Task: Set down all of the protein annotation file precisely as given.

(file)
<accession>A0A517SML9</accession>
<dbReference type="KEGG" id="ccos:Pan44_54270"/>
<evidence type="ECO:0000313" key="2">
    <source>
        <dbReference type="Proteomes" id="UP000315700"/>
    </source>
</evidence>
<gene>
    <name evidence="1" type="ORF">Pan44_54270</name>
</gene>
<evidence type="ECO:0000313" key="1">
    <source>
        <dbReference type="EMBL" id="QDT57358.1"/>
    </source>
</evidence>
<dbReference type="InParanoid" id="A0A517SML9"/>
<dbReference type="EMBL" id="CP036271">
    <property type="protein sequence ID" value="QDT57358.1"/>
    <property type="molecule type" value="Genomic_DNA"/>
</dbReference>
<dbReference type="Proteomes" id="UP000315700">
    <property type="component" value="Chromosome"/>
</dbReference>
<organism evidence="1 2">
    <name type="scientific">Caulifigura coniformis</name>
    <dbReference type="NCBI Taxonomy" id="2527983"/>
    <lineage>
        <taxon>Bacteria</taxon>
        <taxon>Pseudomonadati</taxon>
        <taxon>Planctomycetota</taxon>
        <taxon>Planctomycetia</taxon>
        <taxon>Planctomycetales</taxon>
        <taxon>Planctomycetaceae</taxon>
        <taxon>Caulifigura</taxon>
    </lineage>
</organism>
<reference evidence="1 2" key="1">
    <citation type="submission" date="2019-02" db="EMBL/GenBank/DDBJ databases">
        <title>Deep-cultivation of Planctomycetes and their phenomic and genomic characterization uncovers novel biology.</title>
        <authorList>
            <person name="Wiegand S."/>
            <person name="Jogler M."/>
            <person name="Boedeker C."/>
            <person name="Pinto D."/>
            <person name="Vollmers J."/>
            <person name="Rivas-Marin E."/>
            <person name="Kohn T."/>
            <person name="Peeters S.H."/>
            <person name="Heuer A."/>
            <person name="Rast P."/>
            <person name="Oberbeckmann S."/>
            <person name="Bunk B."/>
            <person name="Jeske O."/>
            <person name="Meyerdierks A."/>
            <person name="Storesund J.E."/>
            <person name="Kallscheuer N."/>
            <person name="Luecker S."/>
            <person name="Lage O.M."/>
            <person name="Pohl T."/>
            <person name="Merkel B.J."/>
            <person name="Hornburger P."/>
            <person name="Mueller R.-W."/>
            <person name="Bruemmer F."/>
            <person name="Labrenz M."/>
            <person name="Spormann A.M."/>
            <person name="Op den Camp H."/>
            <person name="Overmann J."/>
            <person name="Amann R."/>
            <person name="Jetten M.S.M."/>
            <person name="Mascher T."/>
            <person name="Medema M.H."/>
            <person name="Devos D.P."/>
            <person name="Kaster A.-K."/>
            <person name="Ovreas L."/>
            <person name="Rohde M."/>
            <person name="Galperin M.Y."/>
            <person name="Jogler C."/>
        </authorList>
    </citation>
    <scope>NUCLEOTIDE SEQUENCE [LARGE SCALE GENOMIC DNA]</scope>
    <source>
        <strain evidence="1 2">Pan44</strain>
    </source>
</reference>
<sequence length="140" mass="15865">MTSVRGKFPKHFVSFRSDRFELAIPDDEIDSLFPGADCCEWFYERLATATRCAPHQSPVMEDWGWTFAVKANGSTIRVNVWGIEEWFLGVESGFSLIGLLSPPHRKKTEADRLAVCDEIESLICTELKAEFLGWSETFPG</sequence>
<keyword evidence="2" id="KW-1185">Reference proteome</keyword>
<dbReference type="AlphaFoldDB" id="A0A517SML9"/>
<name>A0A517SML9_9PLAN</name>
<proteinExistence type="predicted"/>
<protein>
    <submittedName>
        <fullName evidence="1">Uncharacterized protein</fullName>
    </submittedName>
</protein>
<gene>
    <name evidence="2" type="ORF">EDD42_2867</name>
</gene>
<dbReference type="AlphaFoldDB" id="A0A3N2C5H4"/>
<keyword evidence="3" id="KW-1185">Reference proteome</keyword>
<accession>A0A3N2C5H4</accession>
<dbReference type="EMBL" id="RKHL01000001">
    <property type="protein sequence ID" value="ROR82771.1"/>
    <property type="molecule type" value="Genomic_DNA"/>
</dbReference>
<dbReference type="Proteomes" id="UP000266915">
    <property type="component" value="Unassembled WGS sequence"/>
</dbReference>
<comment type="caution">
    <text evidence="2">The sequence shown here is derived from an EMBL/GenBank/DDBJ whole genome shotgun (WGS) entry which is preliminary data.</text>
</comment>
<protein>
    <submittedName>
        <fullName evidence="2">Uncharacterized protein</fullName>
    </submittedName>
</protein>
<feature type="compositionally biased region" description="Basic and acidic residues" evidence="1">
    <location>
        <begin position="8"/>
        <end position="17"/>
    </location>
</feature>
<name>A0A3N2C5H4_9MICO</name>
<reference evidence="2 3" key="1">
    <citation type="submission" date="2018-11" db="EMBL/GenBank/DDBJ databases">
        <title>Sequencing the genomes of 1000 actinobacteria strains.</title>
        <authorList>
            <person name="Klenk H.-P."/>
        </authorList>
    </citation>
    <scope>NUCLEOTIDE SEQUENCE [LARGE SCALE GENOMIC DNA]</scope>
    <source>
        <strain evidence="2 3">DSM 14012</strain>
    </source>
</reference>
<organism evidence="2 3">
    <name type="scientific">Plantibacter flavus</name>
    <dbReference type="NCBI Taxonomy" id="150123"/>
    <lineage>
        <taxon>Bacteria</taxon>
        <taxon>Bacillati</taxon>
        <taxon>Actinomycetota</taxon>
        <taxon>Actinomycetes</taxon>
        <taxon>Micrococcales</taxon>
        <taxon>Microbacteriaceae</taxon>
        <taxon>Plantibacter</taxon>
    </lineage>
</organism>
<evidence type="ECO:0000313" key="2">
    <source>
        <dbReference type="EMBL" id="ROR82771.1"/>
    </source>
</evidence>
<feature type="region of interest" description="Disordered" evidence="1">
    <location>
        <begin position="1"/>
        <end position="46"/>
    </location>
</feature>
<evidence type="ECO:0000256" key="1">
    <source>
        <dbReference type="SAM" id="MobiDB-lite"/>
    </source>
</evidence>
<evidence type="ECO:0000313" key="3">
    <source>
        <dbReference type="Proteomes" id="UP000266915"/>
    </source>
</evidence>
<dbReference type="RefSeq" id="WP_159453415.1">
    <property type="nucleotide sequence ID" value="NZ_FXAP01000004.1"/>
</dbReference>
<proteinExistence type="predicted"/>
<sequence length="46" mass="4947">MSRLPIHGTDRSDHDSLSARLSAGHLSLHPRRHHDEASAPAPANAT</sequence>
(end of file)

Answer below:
<accession>A0A517SML9</accession>
<dbReference type="KEGG" id="ccos:Pan44_54270"/>
<evidence type="ECO:0000313" key="2">
    <source>
        <dbReference type="Proteomes" id="UP000315700"/>
    </source>
</evidence>
<gene>
    <name evidence="1" type="ORF">Pan44_54270</name>
</gene>
<evidence type="ECO:0000313" key="1">
    <source>
        <dbReference type="EMBL" id="QDT57358.1"/>
    </source>
</evidence>
<dbReference type="InParanoid" id="A0A517SML9"/>
<dbReference type="EMBL" id="CP036271">
    <property type="protein sequence ID" value="QDT57358.1"/>
    <property type="molecule type" value="Genomic_DNA"/>
</dbReference>
<dbReference type="Proteomes" id="UP000315700">
    <property type="component" value="Chromosome"/>
</dbReference>
<organism evidence="1 2">
    <name type="scientific">Caulifigura coniformis</name>
    <dbReference type="NCBI Taxonomy" id="2527983"/>
    <lineage>
        <taxon>Bacteria</taxon>
        <taxon>Pseudomonadati</taxon>
        <taxon>Planctomycetota</taxon>
        <taxon>Planctomycetia</taxon>
        <taxon>Planctomycetales</taxon>
        <taxon>Planctomycetaceae</taxon>
        <taxon>Caulifigura</taxon>
    </lineage>
</organism>
<reference evidence="1 2" key="1">
    <citation type="submission" date="2019-02" db="EMBL/GenBank/DDBJ databases">
        <title>Deep-cultivation of Planctomycetes and their phenomic and genomic characterization uncovers novel biology.</title>
        <authorList>
            <person name="Wiegand S."/>
            <person name="Jogler M."/>
            <person name="Boedeker C."/>
            <person name="Pinto D."/>
            <person name="Vollmers J."/>
            <person name="Rivas-Marin E."/>
            <person name="Kohn T."/>
            <person name="Peeters S.H."/>
            <person name="Heuer A."/>
            <person name="Rast P."/>
            <person name="Oberbeckmann S."/>
            <person name="Bunk B."/>
            <person name="Jeske O."/>
            <person name="Meyerdierks A."/>
            <person name="Storesund J.E."/>
            <person name="Kallscheuer N."/>
            <person name="Luecker S."/>
            <person name="Lage O.M."/>
            <person name="Pohl T."/>
            <person name="Merkel B.J."/>
            <person name="Hornburger P."/>
            <person name="Mueller R.-W."/>
            <person name="Bruemmer F."/>
            <person name="Labrenz M."/>
            <person name="Spormann A.M."/>
            <person name="Op den Camp H."/>
            <person name="Overmann J."/>
            <person name="Amann R."/>
            <person name="Jetten M.S.M."/>
            <person name="Mascher T."/>
            <person name="Medema M.H."/>
            <person name="Devos D.P."/>
            <person name="Kaster A.-K."/>
            <person name="Ovreas L."/>
            <person name="Rohde M."/>
            <person name="Galperin M.Y."/>
            <person name="Jogler C."/>
        </authorList>
    </citation>
    <scope>NUCLEOTIDE SEQUENCE [LARGE SCALE GENOMIC DNA]</scope>
    <source>
        <strain evidence="1 2">Pan44</strain>
    </source>
</reference>
<sequence length="140" mass="15865">MTSVRGKFPKHFVSFRSDRFELAIPDDEIDSLFPGADCCEWFYERLATATRCAPHQSPVMEDWGWTFAVKANGSTIRVNVWGIEEWFLGVESGFSLIGLLSPPHRKKTEADRLAVCDEIESLICTELKAEFLGWSETFPG</sequence>
<keyword evidence="2" id="KW-1185">Reference proteome</keyword>
<dbReference type="AlphaFoldDB" id="A0A517SML9"/>
<name>A0A517SML9_9PLAN</name>
<proteinExistence type="predicted"/>
<protein>
    <submittedName>
        <fullName evidence="1">Uncharacterized protein</fullName>
    </submittedName>
</protein>
<gene>
    <name evidence="2" type="ORF">EDD42_2867</name>
</gene>
<dbReference type="AlphaFoldDB" id="A0A3N2C5H4"/>
<keyword evidence="3" id="KW-1185">Reference proteome</keyword>
<accession>A0A3N2C5H4</accession>
<dbReference type="EMBL" id="RKHL01000001">
    <property type="protein sequence ID" value="ROR82771.1"/>
    <property type="molecule type" value="Genomic_DNA"/>
</dbReference>
<dbReference type="Proteomes" id="UP000266915">
    <property type="component" value="Unassembled WGS sequence"/>
</dbReference>
<comment type="caution">
    <text evidence="2">The sequence shown here is derived from an EMBL/GenBank/DDBJ whole genome shotgun (WGS) entry which is preliminary data.</text>
</comment>
<protein>
    <submittedName>
        <fullName evidence="2">Uncharacterized protein</fullName>
    </submittedName>
</protein>
<feature type="compositionally biased region" description="Basic and acidic residues" evidence="1">
    <location>
        <begin position="8"/>
        <end position="17"/>
    </location>
</feature>
<name>A0A3N2C5H4_9MICO</name>
<reference evidence="2 3" key="1">
    <citation type="submission" date="2018-11" db="EMBL/GenBank/DDBJ databases">
        <title>Sequencing the genomes of 1000 actinobacteria strains.</title>
        <authorList>
            <person name="Klenk H.-P."/>
        </authorList>
    </citation>
    <scope>NUCLEOTIDE SEQUENCE [LARGE SCALE GENOMIC DNA]</scope>
    <source>
        <strain evidence="2 3">DSM 14012</strain>
    </source>
</reference>
<organism evidence="2 3">
    <name type="scientific">Plantibacter flavus</name>
    <dbReference type="NCBI Taxonomy" id="150123"/>
    <lineage>
        <taxon>Bacteria</taxon>
        <taxon>Bacillati</taxon>
        <taxon>Actinomycetota</taxon>
        <taxon>Actinomycetes</taxon>
        <taxon>Micrococcales</taxon>
        <taxon>Microbacteriaceae</taxon>
        <taxon>Plantibacter</taxon>
    </lineage>
</organism>
<evidence type="ECO:0000313" key="2">
    <source>
        <dbReference type="EMBL" id="ROR82771.1"/>
    </source>
</evidence>
<feature type="region of interest" description="Disordered" evidence="1">
    <location>
        <begin position="1"/>
        <end position="46"/>
    </location>
</feature>
<evidence type="ECO:0000256" key="1">
    <source>
        <dbReference type="SAM" id="MobiDB-lite"/>
    </source>
</evidence>
<evidence type="ECO:0000313" key="3">
    <source>
        <dbReference type="Proteomes" id="UP000266915"/>
    </source>
</evidence>
<dbReference type="RefSeq" id="WP_159453415.1">
    <property type="nucleotide sequence ID" value="NZ_FXAP01000004.1"/>
</dbReference>
<proteinExistence type="predicted"/>
<sequence length="46" mass="4947">MSRLPIHGTDRSDHDSLSARLSAGHLSLHPRRHHDEASAPAPANAT</sequence>